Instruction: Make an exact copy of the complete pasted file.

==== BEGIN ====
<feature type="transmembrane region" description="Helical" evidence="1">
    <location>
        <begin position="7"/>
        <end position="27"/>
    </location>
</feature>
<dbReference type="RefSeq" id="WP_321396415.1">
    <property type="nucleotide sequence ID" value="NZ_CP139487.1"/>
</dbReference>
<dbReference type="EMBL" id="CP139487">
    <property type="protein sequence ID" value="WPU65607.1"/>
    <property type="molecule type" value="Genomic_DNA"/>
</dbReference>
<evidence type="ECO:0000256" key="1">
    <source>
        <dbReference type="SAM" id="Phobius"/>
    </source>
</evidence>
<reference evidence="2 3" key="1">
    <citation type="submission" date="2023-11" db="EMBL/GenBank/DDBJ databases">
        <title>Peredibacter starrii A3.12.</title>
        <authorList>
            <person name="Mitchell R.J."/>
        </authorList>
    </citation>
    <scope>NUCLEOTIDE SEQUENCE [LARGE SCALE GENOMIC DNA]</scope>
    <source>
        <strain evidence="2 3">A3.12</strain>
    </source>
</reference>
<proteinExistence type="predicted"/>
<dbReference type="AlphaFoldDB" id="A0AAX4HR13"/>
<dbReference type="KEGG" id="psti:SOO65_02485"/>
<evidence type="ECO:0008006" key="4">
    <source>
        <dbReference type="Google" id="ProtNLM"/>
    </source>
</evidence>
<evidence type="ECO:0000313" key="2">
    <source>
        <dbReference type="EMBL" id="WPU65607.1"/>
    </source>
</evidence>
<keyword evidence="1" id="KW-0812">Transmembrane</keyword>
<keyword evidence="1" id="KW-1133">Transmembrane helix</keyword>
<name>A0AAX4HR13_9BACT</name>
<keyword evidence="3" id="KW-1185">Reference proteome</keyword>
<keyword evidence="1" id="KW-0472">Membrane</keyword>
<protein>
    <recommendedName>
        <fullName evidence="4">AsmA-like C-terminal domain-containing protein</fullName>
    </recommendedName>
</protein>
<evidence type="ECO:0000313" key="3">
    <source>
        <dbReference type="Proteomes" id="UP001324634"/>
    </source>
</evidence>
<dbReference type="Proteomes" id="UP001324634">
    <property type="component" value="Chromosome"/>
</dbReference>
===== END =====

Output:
<feature type="transmembrane region" description="Helical" evidence="1">
    <location>
        <begin position="7"/>
        <end position="27"/>
    </location>
</feature>
<dbReference type="RefSeq" id="WP_321396415.1">
    <property type="nucleotide sequence ID" value="NZ_CP139487.1"/>
</dbReference>
<dbReference type="EMBL" id="CP139487">
    <property type="protein sequence ID" value="WPU65607.1"/>
    <property type="molecule type" value="Genomic_DNA"/>
</dbReference>
<evidence type="ECO:0000256" key="1">
    <source>
        <dbReference type="SAM" id="Phobius"/>
    </source>
</evidence>
<reference evidence="2 3" key="1">
    <citation type="submission" date="2023-11" db="EMBL/GenBank/DDBJ databases">
        <title>Peredibacter starrii A3.12.</title>
        <authorList>
            <person name="Mitchell R.J."/>
        </authorList>
    </citation>
    <scope>NUCLEOTIDE SEQUENCE [LARGE SCALE GENOMIC DNA]</scope>
    <source>
        <strain evidence="2 3">A3.12</strain>
    </source>
</reference>
<proteinExistence type="predicted"/>
<dbReference type="AlphaFoldDB" id="A0AAX4HR13"/>
<dbReference type="KEGG" id="psti:SOO65_02485"/>
<evidence type="ECO:0008006" key="4">
    <source>
        <dbReference type="Google" id="ProtNLM"/>
    </source>
</evidence>
<evidence type="ECO:0000313" key="2">
    <source>
        <dbReference type="EMBL" id="WPU65607.1"/>
    </source>
</evidence>
<keyword evidence="1" id="KW-0812">Transmembrane</keyword>
<keyword evidence="1" id="KW-1133">Transmembrane helix</keyword>
<name>A0AAX4HR13_9BACT</name>
<keyword evidence="3" id="KW-1185">Reference proteome</keyword>
<keyword evidence="1" id="KW-0472">Membrane</keyword>
<protein>
    <recommendedName>
        <fullName evidence="4">AsmA-like C-terminal domain-containing protein</fullName>
    </recommendedName>
</protein>
<evidence type="ECO:0000313" key="3">
    <source>
        <dbReference type="Proteomes" id="UP001324634"/>
    </source>
</evidence>
<dbReference type="Proteomes" id="UP001324634">
    <property type="component" value="Chromosome"/>
</dbReference>